Reasons to Return to Kenya

By Dave Atkins

As I hop out of the white van, I pretend not to see her. I’ve been here before; I know her name and she knows mine. It’s a game we play.

So I look about, calling for her, “Sharon? Sharon?” Of course I see her. She’s standing 10 feet in front of me, grinning, looking at me, and playing our game. The others gather around her, saying, “This one! This one! This is Sharon!” I look left, I look right; I turn around looking for her, still pretending. Behind me I hear her laugh, and then she runs around to plant herself directly in front of me, hands on her hips. “Here I am!” She said. So begins my sixth trip to Kenya and my third visit to the Seed of Hope orphanage in Kitale.

Of all the memories that I collect in Kenya, Sharon’s is one that stays with me. I feel for her hurt and her struggles. And to make the story more tragic, one afternoon, I found out that she is HIV positive.

The social worker told me her story of abandonment, and how she and her siblings were left to fend for themselves in filth and hunger. How the calamity of HIV, the only thing given to her by her mother, was beginning to tear apart her little body. I listened to this tale of loneliness and desperation, and it darkened my vision. It is true that this child is now much better off in the care of Buckner. Seed of Hope clothes her and provides the medicine she needs. She looks healthy and strong. She’s in school and has friends. Still her story remains fixed in place, unchangeable. How does she hide it? Where does her laughter and joy come from?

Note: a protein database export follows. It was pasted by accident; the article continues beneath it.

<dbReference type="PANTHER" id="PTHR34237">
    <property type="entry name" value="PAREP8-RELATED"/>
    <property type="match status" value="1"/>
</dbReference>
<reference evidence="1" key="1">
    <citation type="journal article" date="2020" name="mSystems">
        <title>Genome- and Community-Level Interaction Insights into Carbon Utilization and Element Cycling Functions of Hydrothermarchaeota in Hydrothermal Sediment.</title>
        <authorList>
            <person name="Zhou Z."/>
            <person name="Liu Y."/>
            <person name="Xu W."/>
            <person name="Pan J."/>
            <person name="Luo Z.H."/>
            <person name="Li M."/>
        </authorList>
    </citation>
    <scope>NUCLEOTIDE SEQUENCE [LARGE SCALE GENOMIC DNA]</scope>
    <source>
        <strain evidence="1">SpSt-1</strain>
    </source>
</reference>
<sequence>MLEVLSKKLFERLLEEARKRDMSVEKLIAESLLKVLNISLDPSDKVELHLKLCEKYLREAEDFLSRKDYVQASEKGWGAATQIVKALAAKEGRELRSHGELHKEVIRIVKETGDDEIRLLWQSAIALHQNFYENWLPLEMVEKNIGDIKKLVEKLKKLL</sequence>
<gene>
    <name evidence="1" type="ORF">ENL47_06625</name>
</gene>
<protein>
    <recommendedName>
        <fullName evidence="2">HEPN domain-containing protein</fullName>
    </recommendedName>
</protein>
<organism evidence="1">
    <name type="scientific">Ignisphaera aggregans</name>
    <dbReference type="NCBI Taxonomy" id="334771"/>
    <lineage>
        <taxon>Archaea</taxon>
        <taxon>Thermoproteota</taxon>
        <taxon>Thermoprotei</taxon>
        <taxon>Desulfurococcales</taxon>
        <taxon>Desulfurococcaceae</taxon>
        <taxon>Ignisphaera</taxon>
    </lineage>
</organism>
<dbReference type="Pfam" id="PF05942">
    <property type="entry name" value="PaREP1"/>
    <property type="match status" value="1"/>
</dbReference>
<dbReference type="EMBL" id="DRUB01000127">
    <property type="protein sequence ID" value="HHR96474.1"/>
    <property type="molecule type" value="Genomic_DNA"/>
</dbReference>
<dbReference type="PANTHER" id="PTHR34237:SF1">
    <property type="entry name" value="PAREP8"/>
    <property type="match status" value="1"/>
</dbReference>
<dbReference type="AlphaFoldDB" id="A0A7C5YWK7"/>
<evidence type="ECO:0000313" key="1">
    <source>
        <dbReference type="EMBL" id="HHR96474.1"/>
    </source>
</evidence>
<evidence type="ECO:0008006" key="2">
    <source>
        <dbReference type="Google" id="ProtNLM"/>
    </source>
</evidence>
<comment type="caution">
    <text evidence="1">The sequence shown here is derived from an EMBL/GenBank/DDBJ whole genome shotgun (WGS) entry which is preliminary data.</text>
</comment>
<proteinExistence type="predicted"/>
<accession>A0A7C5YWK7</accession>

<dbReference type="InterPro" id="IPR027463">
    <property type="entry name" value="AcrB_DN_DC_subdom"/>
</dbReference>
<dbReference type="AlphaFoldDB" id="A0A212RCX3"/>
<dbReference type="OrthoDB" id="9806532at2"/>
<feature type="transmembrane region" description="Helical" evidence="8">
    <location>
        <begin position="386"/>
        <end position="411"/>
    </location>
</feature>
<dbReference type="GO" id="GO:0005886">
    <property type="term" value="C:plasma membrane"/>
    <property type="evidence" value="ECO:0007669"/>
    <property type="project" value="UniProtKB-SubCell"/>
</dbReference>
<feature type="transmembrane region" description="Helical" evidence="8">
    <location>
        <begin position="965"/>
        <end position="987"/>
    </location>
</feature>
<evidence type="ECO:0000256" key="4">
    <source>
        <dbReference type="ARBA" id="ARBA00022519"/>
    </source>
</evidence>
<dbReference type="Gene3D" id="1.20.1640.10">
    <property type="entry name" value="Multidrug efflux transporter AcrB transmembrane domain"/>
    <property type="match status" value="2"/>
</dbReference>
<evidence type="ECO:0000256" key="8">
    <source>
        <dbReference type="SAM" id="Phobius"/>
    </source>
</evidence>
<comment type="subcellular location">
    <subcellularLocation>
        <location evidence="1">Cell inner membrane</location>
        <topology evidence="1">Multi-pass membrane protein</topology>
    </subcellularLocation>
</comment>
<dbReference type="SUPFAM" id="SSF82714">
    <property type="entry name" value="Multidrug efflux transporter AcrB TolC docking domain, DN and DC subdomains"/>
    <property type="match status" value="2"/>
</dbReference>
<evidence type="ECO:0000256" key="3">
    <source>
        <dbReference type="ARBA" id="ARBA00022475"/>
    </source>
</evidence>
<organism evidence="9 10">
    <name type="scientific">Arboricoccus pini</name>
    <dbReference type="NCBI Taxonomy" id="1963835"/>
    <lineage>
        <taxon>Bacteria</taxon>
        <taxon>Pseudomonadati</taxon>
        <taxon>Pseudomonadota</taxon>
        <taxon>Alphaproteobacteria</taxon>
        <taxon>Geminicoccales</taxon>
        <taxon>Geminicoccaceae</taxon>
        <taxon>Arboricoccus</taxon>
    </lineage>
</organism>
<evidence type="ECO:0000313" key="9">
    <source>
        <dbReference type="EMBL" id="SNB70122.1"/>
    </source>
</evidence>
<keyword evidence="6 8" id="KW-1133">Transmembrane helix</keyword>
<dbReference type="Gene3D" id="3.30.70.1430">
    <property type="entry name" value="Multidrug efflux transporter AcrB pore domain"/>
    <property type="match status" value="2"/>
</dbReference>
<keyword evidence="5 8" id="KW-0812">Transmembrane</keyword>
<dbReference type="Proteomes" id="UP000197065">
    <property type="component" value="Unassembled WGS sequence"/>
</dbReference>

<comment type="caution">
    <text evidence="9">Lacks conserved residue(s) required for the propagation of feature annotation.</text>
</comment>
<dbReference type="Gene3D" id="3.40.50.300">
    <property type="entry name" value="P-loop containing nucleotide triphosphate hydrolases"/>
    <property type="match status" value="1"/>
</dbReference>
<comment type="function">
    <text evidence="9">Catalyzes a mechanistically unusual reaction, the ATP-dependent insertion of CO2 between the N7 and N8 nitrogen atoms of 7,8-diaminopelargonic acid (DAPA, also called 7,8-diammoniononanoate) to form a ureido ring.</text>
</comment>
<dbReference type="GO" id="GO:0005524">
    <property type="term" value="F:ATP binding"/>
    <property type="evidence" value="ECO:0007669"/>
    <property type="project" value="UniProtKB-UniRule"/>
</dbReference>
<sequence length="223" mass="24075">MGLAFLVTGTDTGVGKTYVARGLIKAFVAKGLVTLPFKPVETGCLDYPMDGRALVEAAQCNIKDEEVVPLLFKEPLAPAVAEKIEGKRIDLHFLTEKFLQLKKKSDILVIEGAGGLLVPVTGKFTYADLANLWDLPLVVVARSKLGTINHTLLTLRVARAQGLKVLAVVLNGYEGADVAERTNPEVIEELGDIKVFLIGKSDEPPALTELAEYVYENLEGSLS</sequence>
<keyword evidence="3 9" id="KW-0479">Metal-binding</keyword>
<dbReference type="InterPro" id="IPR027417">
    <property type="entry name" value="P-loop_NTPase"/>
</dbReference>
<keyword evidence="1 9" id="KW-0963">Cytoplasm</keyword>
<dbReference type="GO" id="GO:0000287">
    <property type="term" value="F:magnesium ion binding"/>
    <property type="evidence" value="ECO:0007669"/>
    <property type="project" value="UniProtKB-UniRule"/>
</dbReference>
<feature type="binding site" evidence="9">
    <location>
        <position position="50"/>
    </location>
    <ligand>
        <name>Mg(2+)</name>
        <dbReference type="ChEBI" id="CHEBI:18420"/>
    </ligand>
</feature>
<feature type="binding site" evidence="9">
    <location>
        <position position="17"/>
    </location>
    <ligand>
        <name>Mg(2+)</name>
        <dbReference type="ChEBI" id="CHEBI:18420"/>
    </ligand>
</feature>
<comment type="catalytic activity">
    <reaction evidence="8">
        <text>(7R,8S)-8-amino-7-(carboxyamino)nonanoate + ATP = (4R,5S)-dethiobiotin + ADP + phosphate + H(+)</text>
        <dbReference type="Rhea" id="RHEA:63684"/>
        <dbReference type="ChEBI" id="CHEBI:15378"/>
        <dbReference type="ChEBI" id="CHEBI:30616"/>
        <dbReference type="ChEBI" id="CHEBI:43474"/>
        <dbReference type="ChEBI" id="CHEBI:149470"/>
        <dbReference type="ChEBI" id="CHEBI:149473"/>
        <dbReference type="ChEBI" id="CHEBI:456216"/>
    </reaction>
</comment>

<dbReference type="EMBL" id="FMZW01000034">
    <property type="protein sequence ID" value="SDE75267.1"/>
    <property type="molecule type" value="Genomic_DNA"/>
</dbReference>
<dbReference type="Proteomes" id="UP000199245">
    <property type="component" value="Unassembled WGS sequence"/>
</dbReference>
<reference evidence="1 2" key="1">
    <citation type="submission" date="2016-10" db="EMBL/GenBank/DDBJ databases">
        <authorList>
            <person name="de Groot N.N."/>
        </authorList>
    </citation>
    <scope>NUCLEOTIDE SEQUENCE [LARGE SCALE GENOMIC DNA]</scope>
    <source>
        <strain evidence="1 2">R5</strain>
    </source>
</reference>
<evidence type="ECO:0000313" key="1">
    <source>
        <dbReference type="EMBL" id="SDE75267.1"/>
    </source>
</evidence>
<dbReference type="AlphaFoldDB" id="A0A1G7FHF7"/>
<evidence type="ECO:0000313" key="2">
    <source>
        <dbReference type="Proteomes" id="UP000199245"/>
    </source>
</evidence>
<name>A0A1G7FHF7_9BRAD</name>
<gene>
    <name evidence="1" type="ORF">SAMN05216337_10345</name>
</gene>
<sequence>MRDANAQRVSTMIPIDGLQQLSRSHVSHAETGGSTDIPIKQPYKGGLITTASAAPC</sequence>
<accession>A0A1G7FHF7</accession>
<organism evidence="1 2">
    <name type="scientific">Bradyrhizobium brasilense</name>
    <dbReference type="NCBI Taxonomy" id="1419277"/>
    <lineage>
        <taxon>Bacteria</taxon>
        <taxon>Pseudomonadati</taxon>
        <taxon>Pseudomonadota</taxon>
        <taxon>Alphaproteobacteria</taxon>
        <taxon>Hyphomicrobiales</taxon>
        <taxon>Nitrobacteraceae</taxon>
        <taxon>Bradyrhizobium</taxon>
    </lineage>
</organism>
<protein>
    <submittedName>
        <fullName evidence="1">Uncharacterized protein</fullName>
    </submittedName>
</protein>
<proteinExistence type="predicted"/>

It wasn’t until we were leaving, as the tears rolled down her face, that I began to understand the other side of her story. She’s scared, I think, and I feel certain she longs for a mother and father. She’s lonely, and uncertain. She wonders: will we come back? Do we love her? Do we care?

Yes, I care. I care more than I can express. I think of her every day. Like others before me, I think of these children and ask God, “Why is this so?” By grace, my faith gives me just enough strength to allow the question to hang unanswered.

For me, perhaps the answer isn’t as important as the fact I care enough to ask—I really don’t know. What I do know is that in the end, having found few answers, I can only fall back on my faith in God and on my knowledge of who God is. I know that as much as I love this girl and desire good things for her, God loves her infinitely, unimaginably more. So I step out in faith and prayer, trusting our Heavenly Father to tend to His wounded daughter. I pray that if I can somehow be an instrument for this task, then please, Lord, use me, tell me what to do.

For now, I do what I can. For me, this means that I go back. I go until I just can’t go anymore. I’ll show her that because God cares. I care. I’ll show her that because God loves her, I love her. I’ll show her that because she matters to God, she matters to me. As long as God’s plans make room for me to go to Kenya, I’ll hop out of that white van, look around, and call her name again and again.

“Sharon?”

Dave Atkins has made six trips to Kenya since December 2005. He has visited the Buckner Seed of Hope Orphanage three times.

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